While neither one of us may like the system, I believe it is the best we can do.

    1. LandmarkWealth profile image80
      LandmarkWealthposted 5 years agoin reply to this

      Agreed, I just still think it should be electoral votes allocated at the county level.  To me that is a slightly better representation of a democracy with a check on the power of the majority.

    2. profile image0
      Larry Wallposted 5 years agoin reply to this

      In LA we have 64 parishes (counties) and the population varies greatly. You would end up with a huge number of delegates and would increase the cost considerably. Delegates for states are determined by population and elected by the people.

    3. LandmarkWealth profile image80
      LandmarkWealthposted 5 years agoin reply to this

      I am sure there could be away to streamline that cost eventually.  I am thinking each state keeps the same total of current votes.  But then allocates them per county so winning a state doesn't grant you all the votes.

    4. profile image0
      Larry Wallposted 5 years agoin reply to this

      I don't see any gain. The law states, "Each State shall appoint, in such Manner as the Legislature thereof may direct, a Number of Electors, equal to the whole Number of Sens. and Reps. ...." The number is set. States chose the method.

    5. LandmarkWealth profile image80
      LandmarkWealthposted 5 years agoin reply to this

      i guess the gain is if you're in a conservative county in NY, why bother even particpating in national elections.  And the same is true for a liberal county in Texas. The dominant party isnt concerned about your needs as the minority in the state.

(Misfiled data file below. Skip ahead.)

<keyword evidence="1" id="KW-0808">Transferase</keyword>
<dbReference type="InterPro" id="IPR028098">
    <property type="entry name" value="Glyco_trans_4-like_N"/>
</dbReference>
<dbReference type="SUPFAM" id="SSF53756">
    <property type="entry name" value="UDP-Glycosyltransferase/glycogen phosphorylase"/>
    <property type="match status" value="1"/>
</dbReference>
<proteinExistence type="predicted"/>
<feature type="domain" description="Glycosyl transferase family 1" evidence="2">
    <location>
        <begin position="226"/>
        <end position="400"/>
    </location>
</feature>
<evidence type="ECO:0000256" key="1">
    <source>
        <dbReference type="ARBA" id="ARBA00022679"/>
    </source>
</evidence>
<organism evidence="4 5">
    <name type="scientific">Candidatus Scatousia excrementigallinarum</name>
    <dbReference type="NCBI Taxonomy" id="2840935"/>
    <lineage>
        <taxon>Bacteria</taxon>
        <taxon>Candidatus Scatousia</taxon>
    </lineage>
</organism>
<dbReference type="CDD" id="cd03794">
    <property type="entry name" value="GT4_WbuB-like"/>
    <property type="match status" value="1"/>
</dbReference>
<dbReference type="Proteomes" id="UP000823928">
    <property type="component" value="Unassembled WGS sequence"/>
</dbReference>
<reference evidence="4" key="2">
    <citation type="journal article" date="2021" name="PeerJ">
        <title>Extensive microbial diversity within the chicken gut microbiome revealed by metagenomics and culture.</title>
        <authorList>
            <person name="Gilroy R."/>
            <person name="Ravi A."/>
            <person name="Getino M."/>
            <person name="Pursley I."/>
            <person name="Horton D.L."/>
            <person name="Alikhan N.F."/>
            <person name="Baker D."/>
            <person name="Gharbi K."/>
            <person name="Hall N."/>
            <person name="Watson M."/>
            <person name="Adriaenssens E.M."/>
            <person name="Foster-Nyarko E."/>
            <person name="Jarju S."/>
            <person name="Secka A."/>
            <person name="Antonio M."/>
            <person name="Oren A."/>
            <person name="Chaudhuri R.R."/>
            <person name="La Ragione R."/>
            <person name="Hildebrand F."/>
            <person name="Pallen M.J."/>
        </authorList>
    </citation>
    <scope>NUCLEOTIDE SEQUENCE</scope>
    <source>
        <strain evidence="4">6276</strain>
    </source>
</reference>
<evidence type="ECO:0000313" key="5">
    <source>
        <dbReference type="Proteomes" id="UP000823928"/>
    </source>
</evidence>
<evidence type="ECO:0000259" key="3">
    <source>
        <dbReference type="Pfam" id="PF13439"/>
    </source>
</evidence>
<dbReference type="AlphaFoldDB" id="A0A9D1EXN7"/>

6. profile image0
      Larry Wallposted 5 years agoin reply to this

      It happens in almost every state where there is a large population area and a less densely populated area in another.  If we did as you suggested there is a greater chance that the candidate with the highest popular vote might lose the popular vote.

    7. LandmarkWealth profile image80
      LandmarkWealthposted 5 years agoin reply to this

      The national popular vote wouldn't change, just allocate electoral votes partially across the  state based on population of counties.For example you might win 27out of the31 electoral votes in NY. That would make the smaller county partially relevant

    8. profile image0
      Larry Wallposted 5 years agoin reply to this

      It has been a good discussion. But the fed allocate votes. Getting all the states to agree would be hard since the fed could not force them.

    9. LandmarkWealth profile image80
      LandmarkWealthposted 5 years agoin reply to this

      That's where I think the states should have the descretion on how to allocate their awarded votes on a county basis.  i wouldn't want the fed to have that power.  Give the state a # and let them divide it up accordingly.  Probably never happen.